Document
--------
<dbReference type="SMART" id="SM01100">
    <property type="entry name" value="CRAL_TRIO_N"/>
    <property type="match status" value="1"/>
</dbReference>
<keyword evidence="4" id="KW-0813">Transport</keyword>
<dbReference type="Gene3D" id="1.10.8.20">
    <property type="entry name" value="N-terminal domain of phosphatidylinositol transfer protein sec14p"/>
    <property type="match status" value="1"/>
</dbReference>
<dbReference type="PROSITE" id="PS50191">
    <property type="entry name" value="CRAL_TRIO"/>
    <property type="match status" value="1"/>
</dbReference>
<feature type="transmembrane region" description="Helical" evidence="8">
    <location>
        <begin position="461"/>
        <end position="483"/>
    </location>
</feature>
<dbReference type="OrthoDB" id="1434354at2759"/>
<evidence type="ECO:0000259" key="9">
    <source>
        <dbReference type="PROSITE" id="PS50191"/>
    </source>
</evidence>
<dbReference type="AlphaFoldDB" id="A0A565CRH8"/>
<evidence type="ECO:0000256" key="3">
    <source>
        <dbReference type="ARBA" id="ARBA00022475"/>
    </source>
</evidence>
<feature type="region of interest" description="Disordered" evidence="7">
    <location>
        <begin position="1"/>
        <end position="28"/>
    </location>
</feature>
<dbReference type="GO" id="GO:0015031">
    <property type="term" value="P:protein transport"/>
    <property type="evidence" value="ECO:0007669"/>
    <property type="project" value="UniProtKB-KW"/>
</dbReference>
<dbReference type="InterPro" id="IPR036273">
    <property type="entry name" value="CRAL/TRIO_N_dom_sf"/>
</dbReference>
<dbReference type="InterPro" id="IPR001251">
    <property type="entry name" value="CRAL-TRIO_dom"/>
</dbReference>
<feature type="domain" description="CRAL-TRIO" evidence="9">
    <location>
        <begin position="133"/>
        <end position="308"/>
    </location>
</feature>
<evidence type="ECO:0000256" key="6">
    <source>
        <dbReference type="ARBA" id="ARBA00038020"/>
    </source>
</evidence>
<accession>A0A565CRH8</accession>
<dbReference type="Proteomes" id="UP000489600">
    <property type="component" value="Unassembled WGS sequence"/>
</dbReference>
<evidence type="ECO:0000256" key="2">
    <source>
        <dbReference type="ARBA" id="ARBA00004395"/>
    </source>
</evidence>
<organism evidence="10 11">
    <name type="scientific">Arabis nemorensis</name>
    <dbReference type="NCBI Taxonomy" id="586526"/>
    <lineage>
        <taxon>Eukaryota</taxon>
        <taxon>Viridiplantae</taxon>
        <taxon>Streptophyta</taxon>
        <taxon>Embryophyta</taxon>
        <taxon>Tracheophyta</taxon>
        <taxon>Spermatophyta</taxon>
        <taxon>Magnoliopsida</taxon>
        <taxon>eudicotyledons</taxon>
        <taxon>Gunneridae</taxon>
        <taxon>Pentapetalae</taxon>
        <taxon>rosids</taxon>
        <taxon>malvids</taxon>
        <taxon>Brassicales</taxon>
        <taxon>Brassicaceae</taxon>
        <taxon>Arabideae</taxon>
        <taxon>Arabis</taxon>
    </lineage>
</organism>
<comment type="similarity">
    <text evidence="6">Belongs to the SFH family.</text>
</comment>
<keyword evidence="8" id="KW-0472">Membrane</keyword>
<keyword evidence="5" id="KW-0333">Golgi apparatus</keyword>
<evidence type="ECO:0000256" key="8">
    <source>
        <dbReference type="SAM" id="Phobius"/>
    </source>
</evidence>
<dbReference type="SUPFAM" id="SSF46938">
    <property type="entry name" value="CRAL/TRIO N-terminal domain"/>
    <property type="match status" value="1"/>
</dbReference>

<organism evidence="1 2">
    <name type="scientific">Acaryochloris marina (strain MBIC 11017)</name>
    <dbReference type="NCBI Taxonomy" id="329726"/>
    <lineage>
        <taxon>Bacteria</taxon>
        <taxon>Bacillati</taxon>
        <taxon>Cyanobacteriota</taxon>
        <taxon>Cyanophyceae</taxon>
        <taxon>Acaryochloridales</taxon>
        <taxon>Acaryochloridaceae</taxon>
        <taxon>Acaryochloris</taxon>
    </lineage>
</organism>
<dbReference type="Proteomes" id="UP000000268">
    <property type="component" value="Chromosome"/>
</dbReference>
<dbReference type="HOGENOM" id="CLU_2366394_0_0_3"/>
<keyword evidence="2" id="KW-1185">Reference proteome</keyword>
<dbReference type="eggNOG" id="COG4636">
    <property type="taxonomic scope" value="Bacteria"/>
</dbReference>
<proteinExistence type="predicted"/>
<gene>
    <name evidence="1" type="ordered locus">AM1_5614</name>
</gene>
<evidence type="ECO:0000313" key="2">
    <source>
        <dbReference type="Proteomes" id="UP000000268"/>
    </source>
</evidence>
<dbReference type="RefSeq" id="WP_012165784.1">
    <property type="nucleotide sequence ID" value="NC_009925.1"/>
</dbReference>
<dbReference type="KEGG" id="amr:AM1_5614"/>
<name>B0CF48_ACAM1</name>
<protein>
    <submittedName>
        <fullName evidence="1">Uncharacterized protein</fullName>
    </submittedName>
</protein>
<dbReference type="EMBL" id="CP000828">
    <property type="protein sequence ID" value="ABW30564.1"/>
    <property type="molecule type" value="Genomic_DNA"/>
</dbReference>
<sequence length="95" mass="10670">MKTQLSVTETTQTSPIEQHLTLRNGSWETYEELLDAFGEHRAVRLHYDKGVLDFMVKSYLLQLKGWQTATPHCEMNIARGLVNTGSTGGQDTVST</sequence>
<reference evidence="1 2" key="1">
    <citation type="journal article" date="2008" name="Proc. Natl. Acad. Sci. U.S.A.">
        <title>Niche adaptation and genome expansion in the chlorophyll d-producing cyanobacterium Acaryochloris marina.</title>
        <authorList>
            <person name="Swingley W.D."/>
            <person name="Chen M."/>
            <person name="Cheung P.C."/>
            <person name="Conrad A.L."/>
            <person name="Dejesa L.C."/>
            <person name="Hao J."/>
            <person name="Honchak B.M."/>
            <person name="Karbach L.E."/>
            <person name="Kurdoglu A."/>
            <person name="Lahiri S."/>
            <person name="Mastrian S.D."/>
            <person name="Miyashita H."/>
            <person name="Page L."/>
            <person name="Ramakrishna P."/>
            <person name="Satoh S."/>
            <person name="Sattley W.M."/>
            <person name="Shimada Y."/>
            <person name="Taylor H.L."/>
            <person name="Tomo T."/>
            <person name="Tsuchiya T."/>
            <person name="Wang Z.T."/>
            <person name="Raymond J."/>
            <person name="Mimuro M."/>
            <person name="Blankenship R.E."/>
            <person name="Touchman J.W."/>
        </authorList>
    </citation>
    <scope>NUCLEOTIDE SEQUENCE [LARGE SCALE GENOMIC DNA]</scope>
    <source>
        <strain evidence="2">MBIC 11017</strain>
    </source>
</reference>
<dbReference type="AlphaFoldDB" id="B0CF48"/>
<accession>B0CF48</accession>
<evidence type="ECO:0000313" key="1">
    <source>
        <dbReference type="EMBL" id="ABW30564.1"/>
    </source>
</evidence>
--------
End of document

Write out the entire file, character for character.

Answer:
<dbReference type="SMART" id="SM01100">
    <property type="entry name" value="CRAL_TRIO_N"/>
    <property type="match status" value="1"/>
</dbReference>
<keyword evidence="4" id="KW-0813">Transport</keyword>
<dbReference type="Gene3D" id="1.10.8.20">
    <property type="entry name" value="N-terminal domain of phosphatidylinositol transfer protein sec14p"/>
    <property type="match status" value="1"/>
</dbReference>
<dbReference type="PROSITE" id="PS50191">
    <property type="entry name" value="CRAL_TRIO"/>
    <property type="match status" value="1"/>
</dbReference>
<feature type="transmembrane region" description="Helical" evidence="8">
    <location>
        <begin position="461"/>
        <end position="483"/>
    </location>
</feature>
<dbReference type="OrthoDB" id="1434354at2759"/>
<evidence type="ECO:0000259" key="9">
    <source>
        <dbReference type="PROSITE" id="PS50191"/>
    </source>
</evidence>
<dbReference type="AlphaFoldDB" id="A0A565CRH8"/>
<evidence type="ECO:0000256" key="3">
    <source>
        <dbReference type="ARBA" id="ARBA00022475"/>
    </source>
</evidence>
<feature type="region of interest" description="Disordered" evidence="7">
    <location>
        <begin position="1"/>
        <end position="28"/>
    </location>
</feature>
<dbReference type="GO" id="GO:0015031">
    <property type="term" value="P:protein transport"/>
    <property type="evidence" value="ECO:0007669"/>
    <property type="project" value="UniProtKB-KW"/>
</dbReference>
<dbReference type="InterPro" id="IPR036273">
    <property type="entry name" value="CRAL/TRIO_N_dom_sf"/>
</dbReference>
<dbReference type="InterPro" id="IPR001251">
    <property type="entry name" value="CRAL-TRIO_dom"/>
</dbReference>
<feature type="domain" description="CRAL-TRIO" evidence="9">
    <location>
        <begin position="133"/>
        <end position="308"/>
    </location>
</feature>
<evidence type="ECO:0000256" key="6">
    <source>
        <dbReference type="ARBA" id="ARBA00038020"/>
    </source>
</evidence>
<accession>A0A565CRH8</accession>
<dbReference type="Proteomes" id="UP000489600">
    <property type="component" value="Unassembled WGS sequence"/>
</dbReference>
<evidence type="ECO:0000256" key="2">
    <source>
        <dbReference type="ARBA" id="ARBA00004395"/>
    </source>
</evidence>
<organism evidence="10 11">
    <name type="scientific">Arabis nemorensis</name>
    <dbReference type="NCBI Taxonomy" id="586526"/>
    <lineage>
        <taxon>Eukaryota</taxon>
        <taxon>Viridiplantae</taxon>
        <taxon>Streptophyta</taxon>
        <taxon>Embryophyta</taxon>
        <taxon>Tracheophyta</taxon>
        <taxon>Spermatophyta</taxon>
        <taxon>Magnoliopsida</taxon>
        <taxon>eudicotyledons</taxon>
        <taxon>Gunneridae</taxon>
        <taxon>Pentapetalae</taxon>
        <taxon>rosids</taxon>
        <taxon>malvids</taxon>
        <taxon>Brassicales</taxon>
        <taxon>Brassicaceae</taxon>
        <taxon>Arabideae</taxon>
        <taxon>Arabis</taxon>
    </lineage>
</organism>
<comment type="similarity">
    <text evidence="6">Belongs to the SFH family.</text>
</comment>
<keyword evidence="8" id="KW-0472">Membrane</keyword>
<keyword evidence="5" id="KW-0333">Golgi apparatus</keyword>
<evidence type="ECO:0000256" key="8">
    <source>
        <dbReference type="SAM" id="Phobius"/>
    </source>
</evidence>
<dbReference type="SUPFAM" id="SSF46938">
    <property type="entry name" value="CRAL/TRIO N-terminal domain"/>
    <property type="match status" value="1"/>
</dbReference>

<organism evidence="1 2">
    <name type="scientific">Acaryochloris marina (strain MBIC 11017)</name>
    <dbReference type="NCBI Taxonomy" id="329726"/>
    <lineage>
        <taxon>Bacteria</taxon>
        <taxon>Bacillati</taxon>
        <taxon>Cyanobacteriota</taxon>
        <taxon>Cyanophyceae</taxon>
        <taxon>Acaryochloridales</taxon>
        <taxon>Acaryochloridaceae</taxon>
        <taxon>Acaryochloris</taxon>
    </lineage>
</organism>
<dbReference type="Proteomes" id="UP000000268">
    <property type="component" value="Chromosome"/>
</dbReference>
<dbReference type="HOGENOM" id="CLU_2366394_0_0_3"/>
<keyword evidence="2" id="KW-1185">Reference proteome</keyword>
<dbReference type="eggNOG" id="COG4636">
    <property type="taxonomic scope" value="Bacteria"/>
</dbReference>
<proteinExistence type="predicted"/>
<gene>
    <name evidence="1" type="ordered locus">AM1_5614</name>
</gene>
<evidence type="ECO:0000313" key="2">
    <source>
        <dbReference type="Proteomes" id="UP000000268"/>
    </source>
</evidence>
<dbReference type="RefSeq" id="WP_012165784.1">
    <property type="nucleotide sequence ID" value="NC_009925.1"/>
</dbReference>
<dbReference type="KEGG" id="amr:AM1_5614"/>
<name>B0CF48_ACAM1</name>
<protein>
    <submittedName>
        <fullName evidence="1">Uncharacterized protein</fullName>
    </submittedName>
</protein>
<dbReference type="EMBL" id="CP000828">
    <property type="protein sequence ID" value="ABW30564.1"/>
    <property type="molecule type" value="Genomic_DNA"/>
</dbReference>
<sequence length="95" mass="10670">MKTQLSVTETTQTSPIEQHLTLRNGSWETYEELLDAFGEHRAVRLHYDKGVLDFMVKSYLLQLKGWQTATPHCEMNIARGLVNTGSTGGQDTVST</sequence>
<reference evidence="1 2" key="1">
    <citation type="journal article" date="2008" name="Proc. Natl. Acad. Sci. U.S.A.">
        <title>Niche adaptation and genome expansion in the chlorophyll d-producing cyanobacterium Acaryochloris marina.</title>
        <authorList>
            <person name="Swingley W.D."/>
            <person name="Chen M."/>
            <person name="Cheung P.C."/>
            <person name="Conrad A.L."/>
            <person name="Dejesa L.C."/>
            <person name="Hao J."/>
            <person name="Honchak B.M."/>
            <person name="Karbach L.E."/>
            <person name="Kurdoglu A."/>
            <person name="Lahiri S."/>
            <person name="Mastrian S.D."/>
            <person name="Miyashita H."/>
            <person name="Page L."/>
            <person name="Ramakrishna P."/>
            <person name="Satoh S."/>
            <person name="Sattley W.M."/>
            <person name="Shimada Y."/>
            <person name="Taylor H.L."/>
            <person name="Tomo T."/>
            <person name="Tsuchiya T."/>
            <person name="Wang Z.T."/>
            <person name="Raymond J."/>
            <person name="Mimuro M."/>
            <person name="Blankenship R.E."/>
            <person name="Touchman J.W."/>
        </authorList>
    </citation>
    <scope>NUCLEOTIDE SEQUENCE [LARGE SCALE GENOMIC DNA]</scope>
    <source>
        <strain evidence="2">MBIC 11017</strain>
    </source>
</reference>
<dbReference type="AlphaFoldDB" id="B0CF48"/>
<accession>B0CF48</accession>
<evidence type="ECO:0000313" key="1">
    <source>
        <dbReference type="EMBL" id="ABW30564.1"/>
    </source>
</evidence>